A little over a year ago, China’s cooperation with the countries of Central and Eastern Europe (CEE) was brandished as a real feather in China’s foreign policy cap. Better known as the “17+1,” its evolution informed the decision of the EU to designate China as a “systemic rival.” Ensuring that the point was not lost on anyone, the then EU Commissioner for Enlargement and European Neighbourhood Policy, Johannes Hahn, went as far as decrying the participating CEE states as “Trojan horses” undermining European unity. China was equally forthcoming in flaunting the symbolic significance of its cooperation with CEE countries. In January 2020, Beijing made the unexpected announcement that President Xi Jinping will be replacing the Premier Li Keqiang as the host for all future “17+1” summits.
Yet, no future summits appear to be forthcoming. The 2020 summit of the China-CEE cooperation was scheduled to take place at some point in the Spring of 2020; however, the pandemic has led to its postponement – initially, until the autumn of 2020 and, now, it appears to be deferred indefinitely. This has led many to question whether the China-CEE cooperation has become a victim of the Covid-19 pandemic? To be perfectly, frank – no, not at all. There are multiple contingent factors that have led to the current freeze, if not necessarily breakdown, of the “17+1”. In this respect, the pandemic has only accelerated trends that were in the offing well-before the first cases of novel coronavirus appeared in Wuhan in December 2019.
To begin with, both the EU’s and China’s assertion of the significance of the “17+1” has tended to be both exaggerated and misleading. The CEE states were never and did not intend to be exclusive in their relationship with China. Also, China was not particularly committed to the CEE region as its much more substantive economic and diplomatic relations with the Western part of the continent confirm. In fact, the EU, the US/NATO, and Russia still maintain their dominant position on the foreign policy horizon of most CEE states. China appears to have provided an appealing opening for foreign policy entrepreneurship by breaking the usual triangulation between Brussels, Washington, and Moscow. Thus, while the novelty factor alongside the lavish promises of Chinese investments might have whetted the initial appetite of the CEE region for closer relations with Beijing, the allure appears to have waned rather quickly asChinese investments failed to materialize.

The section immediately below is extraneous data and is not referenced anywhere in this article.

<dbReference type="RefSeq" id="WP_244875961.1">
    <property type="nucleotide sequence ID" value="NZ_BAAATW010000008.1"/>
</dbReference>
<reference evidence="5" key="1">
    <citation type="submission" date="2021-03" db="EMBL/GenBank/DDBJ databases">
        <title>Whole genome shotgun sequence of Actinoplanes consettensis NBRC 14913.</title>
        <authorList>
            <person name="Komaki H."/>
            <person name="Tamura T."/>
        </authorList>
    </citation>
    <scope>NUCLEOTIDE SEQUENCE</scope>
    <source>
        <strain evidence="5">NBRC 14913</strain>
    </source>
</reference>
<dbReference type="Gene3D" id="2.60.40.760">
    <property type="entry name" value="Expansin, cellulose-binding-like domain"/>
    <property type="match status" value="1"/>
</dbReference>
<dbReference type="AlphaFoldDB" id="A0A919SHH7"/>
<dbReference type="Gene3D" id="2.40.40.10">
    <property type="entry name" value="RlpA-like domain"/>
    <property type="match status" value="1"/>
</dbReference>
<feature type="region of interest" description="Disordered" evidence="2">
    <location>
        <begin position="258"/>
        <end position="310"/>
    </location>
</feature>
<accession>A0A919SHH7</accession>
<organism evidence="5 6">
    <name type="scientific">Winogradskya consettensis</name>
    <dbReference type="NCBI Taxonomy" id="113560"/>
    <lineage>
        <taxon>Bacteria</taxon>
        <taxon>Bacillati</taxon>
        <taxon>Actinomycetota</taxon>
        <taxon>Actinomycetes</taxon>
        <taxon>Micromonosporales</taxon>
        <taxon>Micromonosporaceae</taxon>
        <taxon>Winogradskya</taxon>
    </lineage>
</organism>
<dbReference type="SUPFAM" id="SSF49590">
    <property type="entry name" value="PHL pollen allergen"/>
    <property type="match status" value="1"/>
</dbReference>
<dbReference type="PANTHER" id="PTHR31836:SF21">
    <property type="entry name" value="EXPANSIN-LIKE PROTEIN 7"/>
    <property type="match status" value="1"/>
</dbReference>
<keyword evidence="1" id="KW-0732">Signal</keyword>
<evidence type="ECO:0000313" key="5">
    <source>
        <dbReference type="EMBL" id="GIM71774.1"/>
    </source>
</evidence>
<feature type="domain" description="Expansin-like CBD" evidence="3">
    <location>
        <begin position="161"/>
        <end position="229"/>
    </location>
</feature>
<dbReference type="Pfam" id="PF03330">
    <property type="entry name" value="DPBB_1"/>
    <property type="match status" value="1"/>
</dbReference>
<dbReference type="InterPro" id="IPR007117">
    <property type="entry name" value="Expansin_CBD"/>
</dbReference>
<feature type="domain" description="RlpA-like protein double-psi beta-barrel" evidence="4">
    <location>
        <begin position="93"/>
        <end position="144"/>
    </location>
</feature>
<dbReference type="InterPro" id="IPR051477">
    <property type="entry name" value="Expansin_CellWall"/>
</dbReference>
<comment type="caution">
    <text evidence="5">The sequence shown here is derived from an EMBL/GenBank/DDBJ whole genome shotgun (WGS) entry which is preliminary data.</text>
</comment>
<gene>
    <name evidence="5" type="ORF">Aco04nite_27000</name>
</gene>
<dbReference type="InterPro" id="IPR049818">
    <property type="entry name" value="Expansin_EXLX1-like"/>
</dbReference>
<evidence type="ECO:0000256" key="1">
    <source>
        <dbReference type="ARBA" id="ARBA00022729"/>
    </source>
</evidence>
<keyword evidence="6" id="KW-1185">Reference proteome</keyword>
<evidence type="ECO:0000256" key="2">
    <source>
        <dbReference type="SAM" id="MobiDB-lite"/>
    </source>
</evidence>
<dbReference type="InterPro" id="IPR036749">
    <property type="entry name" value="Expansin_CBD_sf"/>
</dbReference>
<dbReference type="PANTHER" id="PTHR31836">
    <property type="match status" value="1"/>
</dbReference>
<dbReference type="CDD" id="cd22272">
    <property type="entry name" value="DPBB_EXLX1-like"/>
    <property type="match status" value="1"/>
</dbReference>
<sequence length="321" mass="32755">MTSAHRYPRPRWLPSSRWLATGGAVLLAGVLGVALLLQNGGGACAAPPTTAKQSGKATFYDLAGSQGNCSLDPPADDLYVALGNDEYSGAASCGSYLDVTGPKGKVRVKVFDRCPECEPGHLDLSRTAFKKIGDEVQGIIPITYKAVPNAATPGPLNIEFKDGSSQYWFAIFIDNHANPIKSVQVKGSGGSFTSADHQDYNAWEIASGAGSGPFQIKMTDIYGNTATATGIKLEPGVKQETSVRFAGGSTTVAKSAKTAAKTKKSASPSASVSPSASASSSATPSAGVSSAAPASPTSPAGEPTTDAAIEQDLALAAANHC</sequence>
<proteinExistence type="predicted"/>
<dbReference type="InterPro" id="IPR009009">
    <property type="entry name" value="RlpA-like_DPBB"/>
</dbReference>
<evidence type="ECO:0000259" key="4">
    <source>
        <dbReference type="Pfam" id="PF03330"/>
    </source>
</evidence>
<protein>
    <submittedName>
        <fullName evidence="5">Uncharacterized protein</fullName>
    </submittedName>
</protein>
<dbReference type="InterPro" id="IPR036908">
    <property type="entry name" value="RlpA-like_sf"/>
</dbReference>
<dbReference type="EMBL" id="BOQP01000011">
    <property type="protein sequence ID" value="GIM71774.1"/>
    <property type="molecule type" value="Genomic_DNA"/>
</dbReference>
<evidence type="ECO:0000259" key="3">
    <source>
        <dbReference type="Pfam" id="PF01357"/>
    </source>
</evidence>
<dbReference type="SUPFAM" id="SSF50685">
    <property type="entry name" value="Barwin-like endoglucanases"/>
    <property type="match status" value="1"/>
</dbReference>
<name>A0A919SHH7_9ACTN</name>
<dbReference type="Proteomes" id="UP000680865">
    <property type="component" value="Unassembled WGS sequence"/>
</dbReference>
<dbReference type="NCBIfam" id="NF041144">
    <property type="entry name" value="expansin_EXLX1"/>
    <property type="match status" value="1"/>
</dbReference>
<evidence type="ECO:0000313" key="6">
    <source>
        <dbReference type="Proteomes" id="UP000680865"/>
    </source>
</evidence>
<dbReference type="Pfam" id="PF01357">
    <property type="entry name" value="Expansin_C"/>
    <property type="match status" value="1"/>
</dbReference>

Such expectations-capabilities gap seems to have been reinforced by the exasperation of many CEE participants in the various China-CEE summits who realized that rather than seeking to develop meaningful initiatives in the region, the Chinese participants were using these events merely to advance their careers back in Beijing. For instance, the Czech Prime Minister Babiš did not shy away from sharing his frustration about hosting “masses of [Chinese] delegations over and over again” without any tangible results. Likewise, the Czech President Milos Zeman, probably one of the most pro-Chinese CEE politicians, pointed to this lack of concrete investments as the reason for shunning future “17+1” summits.